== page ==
Generally speaking, the main goal of the data integration process is to answer a query expressed over the global schema only on the basis of the data stored at the sources, i.e., to solve the query processing problem. Given a user query, the system should be able to decompose it in terms of a suitable set of queries posed to the sources that are considered relevant to the original query, send such queries to the sources, and assemble the results into the final answer. With reference to the formal framework for source integration in data warehousing described earlier, query processing amounts to computing the set of certain answers to the query.

Query processing has been studied under different assumptions on the model adopted to represent the global schema and the sources (conceptual, object-oriented, semistructured, etc.), the language used to express both queries and views (conjunctive queries, datalog queries, etc.), the nature of constraints imposed on the global schema, and the way in which the mapping between data at the sources and the elements of the global schema is specified. As we have already said, two basic approaches exist to specify the mapping. The first approach, called global-as-view (GAV), requires that a view over the data sources is associated to every element of the global schema. On the contrary, in the second approach, called local-as-view (LAV), the relationships between the global schema and the sources are established by associating a view over the global schema to every element in the sources. Calì et al. (2002b) discussed the relationship between the expressive power of LAV and GAV in a setting where the global schema and the sources are relational, and either queries or views are conjunctive queries. In that paper the authors first show that, when no integrity constraints are allowed in the global schema, the two approaches are incomparable. Then they propose techniques that exploit the presence of suitable constraints in the global schema to transform a system following the LAV (GAV) approach into a query-preserving GAV (respectively, LAV) system, i.e., a system in which processing the same query, or an equivalent suitable transformation of it, produces the same answer.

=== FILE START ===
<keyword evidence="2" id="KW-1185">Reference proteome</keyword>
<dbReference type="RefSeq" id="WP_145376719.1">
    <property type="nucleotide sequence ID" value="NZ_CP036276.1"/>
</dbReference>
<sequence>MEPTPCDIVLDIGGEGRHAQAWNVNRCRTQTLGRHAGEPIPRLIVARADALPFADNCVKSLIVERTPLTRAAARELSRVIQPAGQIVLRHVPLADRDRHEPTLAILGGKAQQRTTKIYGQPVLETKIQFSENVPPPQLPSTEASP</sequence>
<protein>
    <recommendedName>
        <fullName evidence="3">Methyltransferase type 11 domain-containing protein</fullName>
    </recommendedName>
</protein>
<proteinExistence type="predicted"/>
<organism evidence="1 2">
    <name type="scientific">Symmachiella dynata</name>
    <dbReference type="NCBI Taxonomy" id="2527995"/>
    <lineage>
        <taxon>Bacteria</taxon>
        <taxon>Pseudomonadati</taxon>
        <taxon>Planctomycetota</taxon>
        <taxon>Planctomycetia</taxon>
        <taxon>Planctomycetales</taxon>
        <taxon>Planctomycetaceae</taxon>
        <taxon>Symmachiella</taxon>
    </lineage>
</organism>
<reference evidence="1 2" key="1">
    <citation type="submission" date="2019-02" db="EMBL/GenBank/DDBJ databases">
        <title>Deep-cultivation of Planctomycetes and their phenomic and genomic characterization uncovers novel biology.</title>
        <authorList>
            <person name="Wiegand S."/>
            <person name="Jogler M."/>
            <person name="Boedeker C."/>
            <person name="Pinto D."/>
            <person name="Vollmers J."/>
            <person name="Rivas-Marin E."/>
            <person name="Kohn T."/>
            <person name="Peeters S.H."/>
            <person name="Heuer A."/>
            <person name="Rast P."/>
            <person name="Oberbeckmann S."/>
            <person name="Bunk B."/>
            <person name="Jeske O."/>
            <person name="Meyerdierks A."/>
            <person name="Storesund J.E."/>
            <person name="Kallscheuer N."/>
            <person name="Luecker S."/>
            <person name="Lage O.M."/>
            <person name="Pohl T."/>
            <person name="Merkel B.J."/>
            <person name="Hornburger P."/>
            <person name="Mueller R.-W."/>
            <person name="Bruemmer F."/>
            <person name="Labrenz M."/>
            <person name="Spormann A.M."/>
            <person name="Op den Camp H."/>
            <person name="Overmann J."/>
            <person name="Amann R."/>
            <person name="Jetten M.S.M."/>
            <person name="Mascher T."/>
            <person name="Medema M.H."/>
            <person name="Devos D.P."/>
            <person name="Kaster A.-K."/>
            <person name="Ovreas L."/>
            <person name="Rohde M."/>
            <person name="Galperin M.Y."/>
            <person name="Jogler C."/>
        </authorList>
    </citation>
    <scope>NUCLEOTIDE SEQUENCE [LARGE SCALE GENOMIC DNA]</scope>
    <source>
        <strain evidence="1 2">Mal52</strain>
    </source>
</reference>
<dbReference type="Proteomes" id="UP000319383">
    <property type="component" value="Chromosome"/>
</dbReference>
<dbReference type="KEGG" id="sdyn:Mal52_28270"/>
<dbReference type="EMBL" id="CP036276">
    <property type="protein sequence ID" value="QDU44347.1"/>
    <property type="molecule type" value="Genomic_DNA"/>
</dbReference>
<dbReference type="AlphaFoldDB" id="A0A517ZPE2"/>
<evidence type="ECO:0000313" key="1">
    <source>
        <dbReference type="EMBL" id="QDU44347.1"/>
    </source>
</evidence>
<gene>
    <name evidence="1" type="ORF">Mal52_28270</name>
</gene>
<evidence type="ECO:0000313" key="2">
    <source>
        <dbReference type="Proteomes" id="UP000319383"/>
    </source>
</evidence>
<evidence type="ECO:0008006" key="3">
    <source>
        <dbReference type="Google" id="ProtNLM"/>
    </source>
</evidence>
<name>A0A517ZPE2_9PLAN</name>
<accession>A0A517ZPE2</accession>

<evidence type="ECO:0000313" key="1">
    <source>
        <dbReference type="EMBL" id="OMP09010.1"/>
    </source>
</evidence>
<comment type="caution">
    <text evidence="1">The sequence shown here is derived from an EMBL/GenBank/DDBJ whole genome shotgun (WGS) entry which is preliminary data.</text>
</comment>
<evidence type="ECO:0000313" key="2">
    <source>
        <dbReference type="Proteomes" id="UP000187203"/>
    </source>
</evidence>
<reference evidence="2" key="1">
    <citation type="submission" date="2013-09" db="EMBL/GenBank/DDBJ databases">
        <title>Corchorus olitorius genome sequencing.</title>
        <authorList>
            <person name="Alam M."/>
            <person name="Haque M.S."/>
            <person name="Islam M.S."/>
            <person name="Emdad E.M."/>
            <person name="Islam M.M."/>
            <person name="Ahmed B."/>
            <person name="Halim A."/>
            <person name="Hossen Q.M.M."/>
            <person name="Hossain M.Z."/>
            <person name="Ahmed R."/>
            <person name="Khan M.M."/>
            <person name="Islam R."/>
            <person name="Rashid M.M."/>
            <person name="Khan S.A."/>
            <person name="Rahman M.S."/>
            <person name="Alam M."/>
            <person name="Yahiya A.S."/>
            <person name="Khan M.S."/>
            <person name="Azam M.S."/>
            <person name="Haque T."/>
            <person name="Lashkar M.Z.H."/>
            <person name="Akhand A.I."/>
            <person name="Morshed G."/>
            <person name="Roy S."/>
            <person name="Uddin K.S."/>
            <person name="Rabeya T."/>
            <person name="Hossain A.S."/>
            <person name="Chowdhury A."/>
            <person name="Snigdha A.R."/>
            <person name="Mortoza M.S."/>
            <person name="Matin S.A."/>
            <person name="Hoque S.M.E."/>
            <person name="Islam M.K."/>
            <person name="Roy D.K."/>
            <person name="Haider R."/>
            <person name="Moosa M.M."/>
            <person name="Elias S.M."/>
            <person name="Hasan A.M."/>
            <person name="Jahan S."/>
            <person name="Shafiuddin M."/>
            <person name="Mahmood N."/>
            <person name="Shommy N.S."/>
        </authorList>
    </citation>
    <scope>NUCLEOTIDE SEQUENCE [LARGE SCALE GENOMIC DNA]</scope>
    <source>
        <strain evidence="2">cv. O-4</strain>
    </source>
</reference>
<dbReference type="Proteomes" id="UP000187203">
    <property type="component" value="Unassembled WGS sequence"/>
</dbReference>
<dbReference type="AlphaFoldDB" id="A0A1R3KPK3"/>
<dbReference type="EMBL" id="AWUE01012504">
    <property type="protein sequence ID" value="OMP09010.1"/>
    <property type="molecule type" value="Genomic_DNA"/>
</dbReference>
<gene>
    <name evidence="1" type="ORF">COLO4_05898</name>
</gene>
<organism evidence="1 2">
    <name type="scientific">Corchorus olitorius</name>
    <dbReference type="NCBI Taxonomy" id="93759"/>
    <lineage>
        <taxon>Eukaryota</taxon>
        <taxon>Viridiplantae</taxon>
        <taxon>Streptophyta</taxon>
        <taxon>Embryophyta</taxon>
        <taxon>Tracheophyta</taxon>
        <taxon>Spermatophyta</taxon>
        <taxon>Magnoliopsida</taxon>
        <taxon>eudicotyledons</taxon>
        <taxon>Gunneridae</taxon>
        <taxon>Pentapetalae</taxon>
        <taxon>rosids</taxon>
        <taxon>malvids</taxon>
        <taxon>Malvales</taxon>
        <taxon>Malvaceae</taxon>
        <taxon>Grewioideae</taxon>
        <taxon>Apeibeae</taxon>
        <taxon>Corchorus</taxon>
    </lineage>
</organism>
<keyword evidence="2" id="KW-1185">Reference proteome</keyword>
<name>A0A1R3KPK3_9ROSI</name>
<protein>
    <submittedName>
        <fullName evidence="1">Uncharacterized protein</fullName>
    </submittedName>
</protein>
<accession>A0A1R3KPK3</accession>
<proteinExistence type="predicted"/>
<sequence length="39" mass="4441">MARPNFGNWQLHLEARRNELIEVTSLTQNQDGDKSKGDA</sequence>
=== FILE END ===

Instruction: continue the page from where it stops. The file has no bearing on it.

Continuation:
In the rest of this section we describe several solutions proposed in the literature to address the problem of query processing, either in LAV or in GAV. For the sake of simplicity, we assume to deal with relational databases.

Query Processing in the LAV Approach